Emergency contraception

A. Emergency contraception may be considered for a patient who reports a contraceptive failure, such as condom breakage, or other circumstances of unprotected sexual intercourse, such as a sexual assault. If menstruation does not occur within 21 days, a pregnancy test should be performed. B. Emergency contraception is effective for up to 72 hours after intercourse.

Oral Contraceptives Used for Emergency Contraception

The first two pills should be taken within 72 hours after sexual intercourse, followed 12 hours later by the remaining two pills.

Contraceptive

Pills per dose

Ovral

Two white pills

Alesse (2 or 28-day formulation)

Five pink pills

Levlen

Four light-orange pills

Lo/Ovral

Four white pills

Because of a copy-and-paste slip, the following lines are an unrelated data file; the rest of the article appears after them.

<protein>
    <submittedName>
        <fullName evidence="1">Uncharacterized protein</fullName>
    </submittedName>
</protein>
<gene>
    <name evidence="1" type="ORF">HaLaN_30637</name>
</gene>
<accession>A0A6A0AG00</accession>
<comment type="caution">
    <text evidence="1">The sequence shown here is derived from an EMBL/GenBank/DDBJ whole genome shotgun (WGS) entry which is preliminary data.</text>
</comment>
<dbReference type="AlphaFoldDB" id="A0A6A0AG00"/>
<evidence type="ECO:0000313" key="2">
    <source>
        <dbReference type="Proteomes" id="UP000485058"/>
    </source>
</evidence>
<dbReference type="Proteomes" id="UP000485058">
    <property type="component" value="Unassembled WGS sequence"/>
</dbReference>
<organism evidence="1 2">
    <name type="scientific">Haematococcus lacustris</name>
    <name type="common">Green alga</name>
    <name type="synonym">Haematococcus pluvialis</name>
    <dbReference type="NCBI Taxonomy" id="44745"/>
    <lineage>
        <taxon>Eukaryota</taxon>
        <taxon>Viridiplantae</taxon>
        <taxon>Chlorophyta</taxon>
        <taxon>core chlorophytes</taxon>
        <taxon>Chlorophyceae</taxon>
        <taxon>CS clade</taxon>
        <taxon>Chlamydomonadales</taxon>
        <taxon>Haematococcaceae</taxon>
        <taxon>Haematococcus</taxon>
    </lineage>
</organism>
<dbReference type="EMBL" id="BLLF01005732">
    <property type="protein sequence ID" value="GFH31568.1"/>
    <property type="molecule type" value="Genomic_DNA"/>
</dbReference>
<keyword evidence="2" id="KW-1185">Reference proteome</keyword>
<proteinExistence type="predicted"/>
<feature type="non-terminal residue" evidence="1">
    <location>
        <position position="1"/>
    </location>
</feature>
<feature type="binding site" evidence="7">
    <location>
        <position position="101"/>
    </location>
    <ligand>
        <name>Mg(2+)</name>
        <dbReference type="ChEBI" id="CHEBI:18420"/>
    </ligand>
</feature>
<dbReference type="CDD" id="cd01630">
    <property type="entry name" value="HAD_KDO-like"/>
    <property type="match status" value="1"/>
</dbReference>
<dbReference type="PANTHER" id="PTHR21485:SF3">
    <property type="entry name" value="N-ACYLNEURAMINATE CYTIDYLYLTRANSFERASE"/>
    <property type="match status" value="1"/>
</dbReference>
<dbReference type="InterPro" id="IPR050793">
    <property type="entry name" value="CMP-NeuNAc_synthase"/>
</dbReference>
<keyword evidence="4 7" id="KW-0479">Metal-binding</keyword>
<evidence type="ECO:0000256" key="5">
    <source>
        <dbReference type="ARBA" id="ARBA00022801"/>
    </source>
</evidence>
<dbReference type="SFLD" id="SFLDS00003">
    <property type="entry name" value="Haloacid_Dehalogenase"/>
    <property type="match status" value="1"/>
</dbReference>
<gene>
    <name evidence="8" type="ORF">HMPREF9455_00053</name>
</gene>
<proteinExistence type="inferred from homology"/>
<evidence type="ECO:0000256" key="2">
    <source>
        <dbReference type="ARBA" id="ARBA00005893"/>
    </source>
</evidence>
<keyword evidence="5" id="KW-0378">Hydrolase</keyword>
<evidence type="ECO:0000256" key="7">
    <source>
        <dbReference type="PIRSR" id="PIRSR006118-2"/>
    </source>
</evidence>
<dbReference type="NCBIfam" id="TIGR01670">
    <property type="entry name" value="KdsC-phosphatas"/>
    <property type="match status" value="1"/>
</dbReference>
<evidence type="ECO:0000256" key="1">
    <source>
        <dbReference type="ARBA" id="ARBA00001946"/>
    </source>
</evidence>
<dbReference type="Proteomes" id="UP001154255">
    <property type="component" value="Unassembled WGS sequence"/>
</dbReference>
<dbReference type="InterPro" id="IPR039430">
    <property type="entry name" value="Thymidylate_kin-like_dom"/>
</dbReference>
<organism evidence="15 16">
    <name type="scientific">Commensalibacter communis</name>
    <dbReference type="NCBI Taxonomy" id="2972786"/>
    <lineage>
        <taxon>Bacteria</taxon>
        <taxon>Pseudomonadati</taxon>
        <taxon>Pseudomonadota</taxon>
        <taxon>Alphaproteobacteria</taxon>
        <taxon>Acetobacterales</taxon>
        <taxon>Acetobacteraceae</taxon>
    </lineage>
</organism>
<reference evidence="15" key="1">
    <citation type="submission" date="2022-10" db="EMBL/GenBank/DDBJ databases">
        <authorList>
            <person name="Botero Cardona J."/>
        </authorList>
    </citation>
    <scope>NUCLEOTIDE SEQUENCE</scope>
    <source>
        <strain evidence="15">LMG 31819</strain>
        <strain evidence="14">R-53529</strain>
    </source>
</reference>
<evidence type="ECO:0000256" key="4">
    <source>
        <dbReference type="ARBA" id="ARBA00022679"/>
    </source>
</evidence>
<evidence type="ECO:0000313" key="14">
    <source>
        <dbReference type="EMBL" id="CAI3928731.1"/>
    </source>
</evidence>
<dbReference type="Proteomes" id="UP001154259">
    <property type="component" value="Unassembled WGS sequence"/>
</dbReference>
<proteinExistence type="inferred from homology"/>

Nordette

Four light-orange pills

Triphasil

Four light-yellow pills

Tri-Levlen

Four light-yellow pills

Preven

Two blue pills

C. The major side effect of emergency contraception with oral contraceptives is nausea, which occurs in 50% of women; vomiting occurs in 20%. If the patient vomits within two hours after ingesting a dose, the dose should be repeated. An antiemetic, such as phenothiazine (Compazine), 5-10 mg PO, or trimethobenzamide (Tigan), 100-250 mg, may be taken one hour before administration of the contraceptive.

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